Saturday, September 24, 2011

I Wanna Grow Up…

A Buddhist monk in New York City walks up to a hot dog vendor, hands him $20 and says, “Make me one with everything.”
The vendor pockets the money and hands the monk his frank. After a short while, the monk says politely, “My change?” The vendor smiles and says, “Change comes from within.”

Today is my nephew’s 18th birthday. Whoa! I need to say that again. Today is my nephew’s 18th birthday.
I can’t believe it. I remember when he was so little that he could fit into a large turkey pan and I – affectionately, of course – called him, “Oven stuffer roaster.” (My sister wasn't too pleased with that moniker, truth be told….)
I feel like I blinked and 18 years flew by.
Fast forwarding a bit, continuing the transformation begun when I got my hair styled for the first time in 2½ years, two weeks ago I got glasses. I look undeniably “hip” (C’mon folks, humor me here…) but as I take in my new look, a voice says, “You’re getting older.”
Sadly, I’m not yet at that age where I can say whatever I want to and everyone will have to find it charming…. Of late, however, I am more of a curmudgeon than I used to be, especially when watching television, which, it seems, I have less and less interest in each day.
And there’s that little voice again saying, “This is how old people act.”
I feel like I’m being bombarded from every direction with signs that I’m aging and in the immortal words of Peter Pan, “I don’t wanna grow up.”
But then I stop and think about all the exciting aspects of growing up:
·         I can eat dessert before dinner!
·         I don’t have to eat my veggies if I don’t want them (although that’s never happened…)!
·         I can stay up (and out) as late as I want to without breaking curfew!
·         No more homework!
 Y’know what? Growing up is okay. In fact, there are lots of things I like about it. 
My absolute favorite thing about growing up has been living on my own, by which, I mean with my husband. Despite the presence of more gray hair, less patience, more aches and pains and less resilience, in the past six years with Gary, I feel like I've gotten younger. So much so, that yesterday I fairly leapt out of bed at 5 AM to get Gary ready for an early morning on the job.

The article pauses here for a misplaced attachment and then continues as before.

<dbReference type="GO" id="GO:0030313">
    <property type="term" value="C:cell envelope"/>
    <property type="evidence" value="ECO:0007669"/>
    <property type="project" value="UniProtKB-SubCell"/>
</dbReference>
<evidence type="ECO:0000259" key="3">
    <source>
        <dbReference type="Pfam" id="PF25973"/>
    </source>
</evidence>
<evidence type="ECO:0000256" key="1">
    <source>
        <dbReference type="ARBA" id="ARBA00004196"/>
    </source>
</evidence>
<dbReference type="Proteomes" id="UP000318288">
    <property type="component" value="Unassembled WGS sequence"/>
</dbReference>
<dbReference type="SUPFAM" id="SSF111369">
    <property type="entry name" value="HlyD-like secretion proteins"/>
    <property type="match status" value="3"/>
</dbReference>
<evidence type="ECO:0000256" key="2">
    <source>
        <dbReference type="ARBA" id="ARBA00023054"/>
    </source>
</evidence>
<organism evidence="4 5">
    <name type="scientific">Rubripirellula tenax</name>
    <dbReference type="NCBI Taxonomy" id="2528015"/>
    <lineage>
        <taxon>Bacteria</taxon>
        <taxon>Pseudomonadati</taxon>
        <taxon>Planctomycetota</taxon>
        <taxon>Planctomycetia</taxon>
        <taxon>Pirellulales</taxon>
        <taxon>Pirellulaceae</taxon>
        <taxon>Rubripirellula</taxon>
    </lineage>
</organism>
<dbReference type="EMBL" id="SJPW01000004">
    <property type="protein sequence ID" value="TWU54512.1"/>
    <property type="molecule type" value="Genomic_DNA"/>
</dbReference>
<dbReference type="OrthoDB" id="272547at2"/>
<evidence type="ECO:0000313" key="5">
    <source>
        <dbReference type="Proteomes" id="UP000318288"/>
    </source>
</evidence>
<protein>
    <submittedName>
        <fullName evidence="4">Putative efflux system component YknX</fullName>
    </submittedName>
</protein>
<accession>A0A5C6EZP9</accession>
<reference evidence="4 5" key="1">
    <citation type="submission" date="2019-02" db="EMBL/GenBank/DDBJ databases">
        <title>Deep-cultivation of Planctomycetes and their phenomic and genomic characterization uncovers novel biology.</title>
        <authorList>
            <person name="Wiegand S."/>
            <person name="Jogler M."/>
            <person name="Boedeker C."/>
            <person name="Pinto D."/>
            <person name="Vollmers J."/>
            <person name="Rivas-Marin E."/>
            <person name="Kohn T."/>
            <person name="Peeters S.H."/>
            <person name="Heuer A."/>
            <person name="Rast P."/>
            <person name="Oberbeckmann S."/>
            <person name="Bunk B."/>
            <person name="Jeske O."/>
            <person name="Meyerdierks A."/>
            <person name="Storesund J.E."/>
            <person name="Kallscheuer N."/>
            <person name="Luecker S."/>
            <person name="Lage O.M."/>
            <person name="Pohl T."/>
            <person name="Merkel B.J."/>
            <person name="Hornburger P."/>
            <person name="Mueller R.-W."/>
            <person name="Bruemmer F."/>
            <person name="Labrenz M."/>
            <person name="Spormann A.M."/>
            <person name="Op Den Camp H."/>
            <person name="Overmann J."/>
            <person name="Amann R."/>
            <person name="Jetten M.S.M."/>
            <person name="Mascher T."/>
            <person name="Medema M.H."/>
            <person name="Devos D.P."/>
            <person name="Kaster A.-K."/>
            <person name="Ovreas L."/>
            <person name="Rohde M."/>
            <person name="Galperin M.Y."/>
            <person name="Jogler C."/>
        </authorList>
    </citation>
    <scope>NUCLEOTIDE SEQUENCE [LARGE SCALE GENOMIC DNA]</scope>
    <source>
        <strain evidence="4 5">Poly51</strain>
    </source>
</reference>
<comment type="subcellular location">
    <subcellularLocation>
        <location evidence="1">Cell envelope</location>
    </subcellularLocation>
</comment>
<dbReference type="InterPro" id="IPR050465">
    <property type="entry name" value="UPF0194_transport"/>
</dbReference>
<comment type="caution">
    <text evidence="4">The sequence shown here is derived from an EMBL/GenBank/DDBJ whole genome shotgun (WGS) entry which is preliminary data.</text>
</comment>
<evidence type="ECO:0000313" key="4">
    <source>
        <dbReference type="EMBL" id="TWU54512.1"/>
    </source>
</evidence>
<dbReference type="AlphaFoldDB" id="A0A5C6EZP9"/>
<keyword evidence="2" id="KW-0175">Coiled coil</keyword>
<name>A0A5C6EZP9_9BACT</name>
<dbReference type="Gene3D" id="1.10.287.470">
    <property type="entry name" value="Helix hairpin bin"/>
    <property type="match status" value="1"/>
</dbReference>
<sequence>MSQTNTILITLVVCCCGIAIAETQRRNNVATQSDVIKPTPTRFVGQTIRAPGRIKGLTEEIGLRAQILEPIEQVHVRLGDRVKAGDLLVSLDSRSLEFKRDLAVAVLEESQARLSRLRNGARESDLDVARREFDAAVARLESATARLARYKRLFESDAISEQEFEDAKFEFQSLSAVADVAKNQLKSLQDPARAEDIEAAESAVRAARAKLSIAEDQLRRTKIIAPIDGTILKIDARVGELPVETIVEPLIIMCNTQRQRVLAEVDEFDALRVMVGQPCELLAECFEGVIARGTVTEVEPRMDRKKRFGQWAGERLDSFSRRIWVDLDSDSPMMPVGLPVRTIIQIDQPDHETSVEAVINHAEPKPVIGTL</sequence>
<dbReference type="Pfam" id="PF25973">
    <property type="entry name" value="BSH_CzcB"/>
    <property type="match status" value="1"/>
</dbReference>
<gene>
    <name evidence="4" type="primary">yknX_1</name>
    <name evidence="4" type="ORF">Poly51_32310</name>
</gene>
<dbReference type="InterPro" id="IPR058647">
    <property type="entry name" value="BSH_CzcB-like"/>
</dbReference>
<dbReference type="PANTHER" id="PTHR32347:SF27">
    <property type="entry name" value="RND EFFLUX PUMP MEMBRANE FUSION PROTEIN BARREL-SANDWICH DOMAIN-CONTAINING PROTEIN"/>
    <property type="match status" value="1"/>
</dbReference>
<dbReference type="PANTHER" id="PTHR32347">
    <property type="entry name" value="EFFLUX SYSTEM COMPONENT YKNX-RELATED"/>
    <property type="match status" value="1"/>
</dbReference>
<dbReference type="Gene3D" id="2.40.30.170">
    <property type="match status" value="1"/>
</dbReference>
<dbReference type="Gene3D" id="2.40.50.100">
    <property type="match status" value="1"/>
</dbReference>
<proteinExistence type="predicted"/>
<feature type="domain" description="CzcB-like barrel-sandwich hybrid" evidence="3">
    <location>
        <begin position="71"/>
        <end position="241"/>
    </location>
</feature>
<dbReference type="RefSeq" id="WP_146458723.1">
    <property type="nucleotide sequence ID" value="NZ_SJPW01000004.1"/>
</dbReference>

I don’t typically jump out of bed at “o’dark thirty,” but yesterday was special. At 5:05 AM autumn officially began. At 5:06 AM I celebrated the arrival of autumn by dragging out my slow cooker.
Change definitely comes from within. In my case, within my stomach, and it’s all good. 

Written for The Writers’ Post weekly blog hop # 15. Theme: “Changes”

Saturday, September 17, 2011

Bugs in My Britches

The Ant by Ogden Nash
The ant has made himself illustrious/Through constant industry industrious.
So what?
Would you be calm and placid/If you were full of formic acid?

In a recent post, I wrote about being raised in New York City. People take from that that I’ve never seen a blade of grass or a tree. Lemme tell you, more than one tree grows in Brooklyn…
Seriously though, growing up in “the cement jungle,” where roaches were abundant (ick!), I never got very comfortable with bugs.
My antagonism presents a problem these days, because I’m a gardener. Not only do I care for the land around my house, but, my husband and I are so enthusiastic about gardening that we rent a public plot from the county parks department. 
When one rents a garden plot, much like renting anything else, one must adhere to certain rules regarding maintenance/upkeep. Recently we were notified that it was time to start cleanup and prep for the fall growing season.
This has been a tough year for us. As an at-home wife, one of my regular chores is tending to our garden plot, but I was unable to get there for more than a month this summer while recovering from surgery. Since Gary (aka “the husband”) was occupied with looking after me, he, too, was unavailable to weed, pick, water, etc.
Then a super-hot spell, which kept us away, was followed by heavy rain, prompting the weeds to really take off. When we finally got out there, we had a daunting task in front of us. But we enjoy the yield (This year we had peppers, melons, cucumbers, asparagus, lettuce, broccoli, cauliflower, fennel and tomatoes) so in spite of it all, we set to cleaning up. 
I’m suppose I’m kidding myself if I think gardening is going to be a bug-free activity, n’est-ce pas?